brand new Build-A-Bear©, an encouraging book and a blanket. Our goal is to provide this comfort package to each child who comes into our shelter over the next year. In 2013, we served 157 children in our shelter and 66 children through our outreach program for a total of 223 children. With our expansion, we will over double our capacity, and we anticipate that we will work with 251 children this fiscal year. Please help us give them a warm, comforting welcome and a safe, secure start for the rest of their lives.
Thank you so much for the kindness and support you have provided for YCC.
Click HERE to sponsor a child.
For more information about upcoming events or to purchase tickets, please visit our events page by clicking HERE or contact Kelsey Askea, YCC's Special Events Coordinator, at (801) 689-1706 or via email at firstname.lastname@example.org.
Call for Volunteers!
YCC Rape Recovery Program is in
need of volunteers!
The Rape Recovery Program has been very busy here at the YCC. Volunteers provide a valuable service to victims of rape and sexual assault. Volunteers are scheduled on the Rape Recovery Calendar from 6 pm to 6 am on weekdays, and 24 hours on call on Saturday and Sunday, from 6 am Saturday to 6 am Sunday, and from 6 am Sunday to 6 am Monday.
This may seem like a lot of time, and it is-but we ask that volunteers choose one day a week only to be on call. They can choose to be on call for more than one day, but are only required to be on call at least one day/evening.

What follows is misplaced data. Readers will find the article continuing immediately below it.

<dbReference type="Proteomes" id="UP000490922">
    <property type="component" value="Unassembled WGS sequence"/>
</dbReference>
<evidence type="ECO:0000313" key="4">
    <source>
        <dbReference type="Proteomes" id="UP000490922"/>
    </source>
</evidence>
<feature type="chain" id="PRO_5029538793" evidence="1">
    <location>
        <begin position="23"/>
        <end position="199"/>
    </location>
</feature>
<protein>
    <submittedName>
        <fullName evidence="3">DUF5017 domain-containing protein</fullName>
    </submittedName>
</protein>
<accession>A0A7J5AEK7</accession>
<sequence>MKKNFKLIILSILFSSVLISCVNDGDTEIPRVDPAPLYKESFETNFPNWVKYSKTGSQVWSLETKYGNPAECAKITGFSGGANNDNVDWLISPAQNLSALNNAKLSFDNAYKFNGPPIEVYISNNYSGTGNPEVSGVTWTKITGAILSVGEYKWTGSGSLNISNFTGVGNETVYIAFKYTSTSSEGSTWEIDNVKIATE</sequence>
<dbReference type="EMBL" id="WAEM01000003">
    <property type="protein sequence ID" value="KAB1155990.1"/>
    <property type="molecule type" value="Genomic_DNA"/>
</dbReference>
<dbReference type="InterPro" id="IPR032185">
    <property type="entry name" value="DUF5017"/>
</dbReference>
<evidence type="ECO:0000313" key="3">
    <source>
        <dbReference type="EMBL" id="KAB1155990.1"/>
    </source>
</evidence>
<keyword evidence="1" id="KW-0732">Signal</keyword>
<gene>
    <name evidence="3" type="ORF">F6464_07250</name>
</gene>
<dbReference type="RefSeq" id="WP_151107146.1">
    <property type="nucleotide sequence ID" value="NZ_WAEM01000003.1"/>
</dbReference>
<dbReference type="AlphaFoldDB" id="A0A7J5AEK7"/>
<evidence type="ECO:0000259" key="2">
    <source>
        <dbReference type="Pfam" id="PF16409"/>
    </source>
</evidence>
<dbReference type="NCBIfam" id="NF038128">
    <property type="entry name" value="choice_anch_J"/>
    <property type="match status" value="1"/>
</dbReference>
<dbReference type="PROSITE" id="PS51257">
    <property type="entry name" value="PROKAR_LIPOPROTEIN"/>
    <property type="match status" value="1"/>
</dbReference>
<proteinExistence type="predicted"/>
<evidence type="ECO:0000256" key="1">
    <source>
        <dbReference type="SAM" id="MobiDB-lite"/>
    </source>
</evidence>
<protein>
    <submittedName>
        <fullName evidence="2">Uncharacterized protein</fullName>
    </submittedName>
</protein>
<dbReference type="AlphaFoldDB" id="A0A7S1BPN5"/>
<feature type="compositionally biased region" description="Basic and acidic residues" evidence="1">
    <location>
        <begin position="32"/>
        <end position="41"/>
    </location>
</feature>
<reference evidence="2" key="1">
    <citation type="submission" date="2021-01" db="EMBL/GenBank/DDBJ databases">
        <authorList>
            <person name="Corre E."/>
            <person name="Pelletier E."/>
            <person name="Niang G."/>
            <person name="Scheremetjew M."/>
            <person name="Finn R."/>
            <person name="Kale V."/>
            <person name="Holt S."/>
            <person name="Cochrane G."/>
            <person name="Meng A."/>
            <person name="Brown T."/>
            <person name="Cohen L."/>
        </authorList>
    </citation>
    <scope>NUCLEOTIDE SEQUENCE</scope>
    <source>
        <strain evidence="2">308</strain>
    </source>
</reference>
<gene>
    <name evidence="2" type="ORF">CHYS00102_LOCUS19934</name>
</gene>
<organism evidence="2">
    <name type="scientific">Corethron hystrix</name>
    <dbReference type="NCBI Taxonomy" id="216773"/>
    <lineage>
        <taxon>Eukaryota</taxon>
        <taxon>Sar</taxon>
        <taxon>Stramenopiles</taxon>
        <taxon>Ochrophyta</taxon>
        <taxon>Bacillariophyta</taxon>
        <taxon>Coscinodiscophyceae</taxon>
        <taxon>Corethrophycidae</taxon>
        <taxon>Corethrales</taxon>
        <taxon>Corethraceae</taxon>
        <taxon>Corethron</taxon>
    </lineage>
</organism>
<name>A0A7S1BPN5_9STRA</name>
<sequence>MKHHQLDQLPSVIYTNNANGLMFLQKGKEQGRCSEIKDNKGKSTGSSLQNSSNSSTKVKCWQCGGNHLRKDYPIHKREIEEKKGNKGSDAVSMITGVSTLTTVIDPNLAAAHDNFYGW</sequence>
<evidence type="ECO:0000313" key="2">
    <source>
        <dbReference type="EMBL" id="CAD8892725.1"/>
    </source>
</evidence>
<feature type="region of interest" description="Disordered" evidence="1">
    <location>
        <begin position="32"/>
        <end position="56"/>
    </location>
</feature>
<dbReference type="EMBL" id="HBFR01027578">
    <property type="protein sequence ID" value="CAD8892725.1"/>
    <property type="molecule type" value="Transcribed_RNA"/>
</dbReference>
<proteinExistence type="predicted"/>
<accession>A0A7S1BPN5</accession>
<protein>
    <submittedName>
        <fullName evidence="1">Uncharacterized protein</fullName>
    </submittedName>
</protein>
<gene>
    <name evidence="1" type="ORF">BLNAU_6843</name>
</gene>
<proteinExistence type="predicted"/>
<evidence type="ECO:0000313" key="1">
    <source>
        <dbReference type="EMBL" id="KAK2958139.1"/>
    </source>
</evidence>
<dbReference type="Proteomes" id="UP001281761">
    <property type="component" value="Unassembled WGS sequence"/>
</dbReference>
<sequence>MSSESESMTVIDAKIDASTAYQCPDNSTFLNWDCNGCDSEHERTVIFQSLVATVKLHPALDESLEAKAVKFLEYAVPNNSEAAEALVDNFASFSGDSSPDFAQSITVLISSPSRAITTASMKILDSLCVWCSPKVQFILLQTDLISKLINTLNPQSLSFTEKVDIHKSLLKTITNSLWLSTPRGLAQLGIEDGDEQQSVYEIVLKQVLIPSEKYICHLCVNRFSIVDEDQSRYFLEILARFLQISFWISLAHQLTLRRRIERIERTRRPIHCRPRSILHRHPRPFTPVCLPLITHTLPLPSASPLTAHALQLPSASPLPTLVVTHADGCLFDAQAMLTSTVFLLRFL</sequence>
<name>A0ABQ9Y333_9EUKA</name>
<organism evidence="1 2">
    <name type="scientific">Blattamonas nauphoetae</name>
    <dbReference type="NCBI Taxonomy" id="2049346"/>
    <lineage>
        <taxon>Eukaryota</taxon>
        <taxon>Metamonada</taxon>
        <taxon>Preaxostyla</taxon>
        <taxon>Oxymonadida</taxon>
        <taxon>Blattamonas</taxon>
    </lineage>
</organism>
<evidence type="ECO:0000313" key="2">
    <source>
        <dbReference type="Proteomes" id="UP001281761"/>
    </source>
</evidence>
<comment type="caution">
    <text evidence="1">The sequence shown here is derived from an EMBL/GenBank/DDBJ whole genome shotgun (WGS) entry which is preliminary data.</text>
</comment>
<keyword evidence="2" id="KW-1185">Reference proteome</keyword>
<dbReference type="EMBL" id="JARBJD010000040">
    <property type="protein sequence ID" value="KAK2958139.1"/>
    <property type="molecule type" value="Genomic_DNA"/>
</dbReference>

Often the hours pass without a call out, but this program averages around eight call outs a month, and so they may get a call any time during their scheduled shift. A calendar goes out each month to volunteers so they can see when they are scheduled and they need to be available by telephone during their shift.
When called, the volunteer will usually respond to the Northern Utah Forensic Exam center in South Ogden, where they will meet with the victim and Nurse, and often law enforcement are present. Occasionally they may respond to one of the local hospitals.
In order to volunteer for this program, each individual will need to make an appointment and meet with the Rape Recovery Coordinator: Terrie Stephenson and can schedule the appointment by calling 801-689-1737. Following this interview they will need to fill out a background check (BCI) and submit this with a copy of I.D. and Social Security Card. Once the background check is approved a 40 hour UCASA (Utah Coalition against Sexual Assault) certification training needs to be completed.
The next 40 hour training will be held August 25
through August 29
here at the YCC and will be 8 am-5 pm daily, with a break for lunch. The cost of this training is paid by the YCC for volunteers who plan to be on the YCC Rape Recovery calendar.
Being a rape recovery volunteer takes compassion and courage. It is important to reach out to each victim of this devastating crime with information about services and hope for healing. This type of volunteer work is rewarding for both volunteer and those they serve.
Transitional Housing Program